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What I'm trying to do is center an x amount of divs within a container, and have a margin on each side of the divs of 14px

But, code like this:

divs{
  display: inline-block;
  margin: 0 7px;
}

Will produce a margin of 7px on the outside of the two outer divs, along with the even margins on the inner side of each div. What is generally good practice to combat this? I was thinking apply a 'last' class to the last div and give it margin-right: 0, while the rest have margin-right: 14, but that seems messy.

fiddle: http://jsfiddle.net/ZMqbW/3/

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2 Answers 2

up vote 0 down vote accepted

Suggestion #1

What prevents you from adding a padding to the container?

.container {
    padding: 7px;
    overflow: hidden;
}
.divs {
    display: block;
    float: left;
    margin: 0 7px;
}

Also please note, that Internet Explorer doesn't like inline-block too much, so I'm using float: left; in combination with overflow: hidden; on the container.

You can try this fiddle and see if it works for you.

Suggestion #2

Another suggestion would be to use pseudo-classes like so:

.divs:first-child {
    margin-left: 14px;
}
​.divs:last-child {
    margin-right: 14px;
}​​​​​​​​​​

Try this fiddle to see it in action.

share|improve this answer
    
container already has a padding - like say #content, which has set padding of 15px. I was trying to do this without wrapping everything in more containers. I see what you mean, thanks; I'll try it. –  Damien Roche May 26 '12 at 12:44
    
I don't think that works in my situation. Realistically, there is more than just .container and .divs on my page. There is a content area which already has a padding, and if I apply 7px to that, then I would have to apply 7px margin to every element within that container, no? Or wrap everything except the elements I'm trying to center and margin above. –  Damien Roche May 26 '12 at 12:48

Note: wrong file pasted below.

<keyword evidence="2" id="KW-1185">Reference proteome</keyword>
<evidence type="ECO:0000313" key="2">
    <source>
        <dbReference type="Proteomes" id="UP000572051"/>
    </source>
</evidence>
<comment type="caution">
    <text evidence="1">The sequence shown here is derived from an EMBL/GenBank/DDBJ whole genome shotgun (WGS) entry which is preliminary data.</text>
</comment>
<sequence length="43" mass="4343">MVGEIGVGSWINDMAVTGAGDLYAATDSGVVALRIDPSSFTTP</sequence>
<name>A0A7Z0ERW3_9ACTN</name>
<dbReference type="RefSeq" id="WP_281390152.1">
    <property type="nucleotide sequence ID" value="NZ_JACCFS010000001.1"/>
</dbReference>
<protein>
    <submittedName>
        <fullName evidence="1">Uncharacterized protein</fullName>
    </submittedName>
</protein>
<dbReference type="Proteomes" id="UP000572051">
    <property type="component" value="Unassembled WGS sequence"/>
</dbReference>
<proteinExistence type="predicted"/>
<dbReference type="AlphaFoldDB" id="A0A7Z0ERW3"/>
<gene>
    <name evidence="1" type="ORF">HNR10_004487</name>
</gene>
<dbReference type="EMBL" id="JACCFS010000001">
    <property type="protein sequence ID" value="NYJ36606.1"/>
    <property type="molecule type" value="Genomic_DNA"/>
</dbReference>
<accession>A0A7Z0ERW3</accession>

I don't see why would you want to mix various elements within the same container. If the idea of a padding somehow doesn't apply to your case, you can try my second suggestion with pseudo-classes. –  Oleg May 26 '12 at 12:56
    
I don't understand how I could do this without that? If these elements are within a #content, like say a blog - #content, which has a set padding, as per given, then to center the divs as I explained above, in that #content would require psuedo classes? What is the preferred method in this instance? Maybe don't set padding on #content? –  Damien Roche May 26 '12 at 12:59
    
You can see similar situation on stackoverflow - see sidebar, has .module divs which have padding set. now how would you center 3 items evenly spaced and align with the dimensions of those modules? –  Damien Roche May 26 '12 at 13:02

I don't think it is very elegant, but text-align: center on the container works for this.

EDIT: test http://dabblet.com/gist/2793852

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I don't think it does. Just tried that, and margins on the two outer divs are still present. It centers them, but they are not aligned with the container div. –  Damien Roche May 26 '12 at 12:54
    
You mean the margins on the outer divs? You can use pseudo-clases to deal with those. I've edited my answer to include a link to a test. –  Ana May 26 '12 at 12:59
    
I've edited the demo again - is this dabblet.com/gist/2793852 what you are trying to get? –  Ana May 26 '12 at 13:12
    
just updated: dabblet.com/gist/2793929 –  Damien Roche May 26 '12 at 13:19
    
Uhm, something like this? dabblet.com/gist/2793967 –  Ana May 26 '12 at 13:34

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